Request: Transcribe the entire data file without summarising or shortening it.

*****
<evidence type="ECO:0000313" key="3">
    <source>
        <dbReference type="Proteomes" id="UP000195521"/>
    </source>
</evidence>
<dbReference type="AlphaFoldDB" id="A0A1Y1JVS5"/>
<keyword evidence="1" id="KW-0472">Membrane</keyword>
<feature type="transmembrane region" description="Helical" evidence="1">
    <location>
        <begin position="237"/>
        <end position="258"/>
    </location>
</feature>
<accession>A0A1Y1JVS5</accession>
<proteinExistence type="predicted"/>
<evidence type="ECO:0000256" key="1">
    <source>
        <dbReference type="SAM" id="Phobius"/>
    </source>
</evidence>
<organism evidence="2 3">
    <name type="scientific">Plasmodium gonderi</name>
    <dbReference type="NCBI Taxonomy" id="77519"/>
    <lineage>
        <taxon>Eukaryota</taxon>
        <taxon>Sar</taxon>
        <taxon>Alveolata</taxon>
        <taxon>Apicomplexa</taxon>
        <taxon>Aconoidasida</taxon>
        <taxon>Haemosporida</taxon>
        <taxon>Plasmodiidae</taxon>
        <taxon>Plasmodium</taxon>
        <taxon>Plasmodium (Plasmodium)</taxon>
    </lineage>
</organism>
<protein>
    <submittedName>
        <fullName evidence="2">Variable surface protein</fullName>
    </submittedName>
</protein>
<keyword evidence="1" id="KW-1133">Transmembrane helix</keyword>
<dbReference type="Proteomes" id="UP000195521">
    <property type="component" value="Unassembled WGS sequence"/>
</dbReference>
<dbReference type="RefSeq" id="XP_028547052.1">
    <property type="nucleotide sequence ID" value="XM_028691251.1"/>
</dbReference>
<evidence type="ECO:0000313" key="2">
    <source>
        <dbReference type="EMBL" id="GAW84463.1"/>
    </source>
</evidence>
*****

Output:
<evidence type="ECO:0000313" key="3">
    <source>
        <dbReference type="Proteomes" id="UP000195521"/>
    </source>
</evidence>
<dbReference type="AlphaFoldDB" id="A0A1Y1JVS5"/>
<keyword evidence="1" id="KW-0472">Membrane</keyword>
<feature type="transmembrane region" description="Helical" evidence="1">
    <location>
        <begin position="237"/>
        <end position="258"/>
    </location>
</feature>
<accession>A0A1Y1JVS5</accession>
<proteinExistence type="predicted"/>
<evidence type="ECO:0000256" key="1">
    <source>
        <dbReference type="SAM" id="Phobius"/>
    </source>
</evidence>
<organism evidence="2 3">
    <name type="scientific">Plasmodium gonderi</name>
    <dbReference type="NCBI Taxonomy" id="77519"/>
    <lineage>
        <taxon>Eukaryota</taxon>
        <taxon>Sar</taxon>
        <taxon>Alveolata</taxon>
        <taxon>Apicomplexa</taxon>
        <taxon>Aconoidasida</taxon>
        <taxon>Haemosporida</taxon>
        <taxon>Plasmodiidae</taxon>
        <taxon>Plasmodium</taxon>
        <taxon>Plasmodium (Plasmodium)</taxon>
    </lineage>
</organism>
<protein>
    <submittedName>
        <fullName evidence="2">Variable surface protein</fullName>
    </submittedName>
</protein>
<keyword evidence="1" id="KW-1133">Transmembrane helix</keyword>
<dbReference type="Proteomes" id="UP000195521">
    <property type="component" value="Unassembled WGS sequence"/>
</dbReference>
<dbReference type="RefSeq" id="XP_028547052.1">
    <property type="nucleotide sequence ID" value="XM_028691251.1"/>
</dbReference>
<evidence type="ECO:0000313" key="2">
    <source>
        <dbReference type="EMBL" id="GAW84463.1"/>
    </source>
</evidence>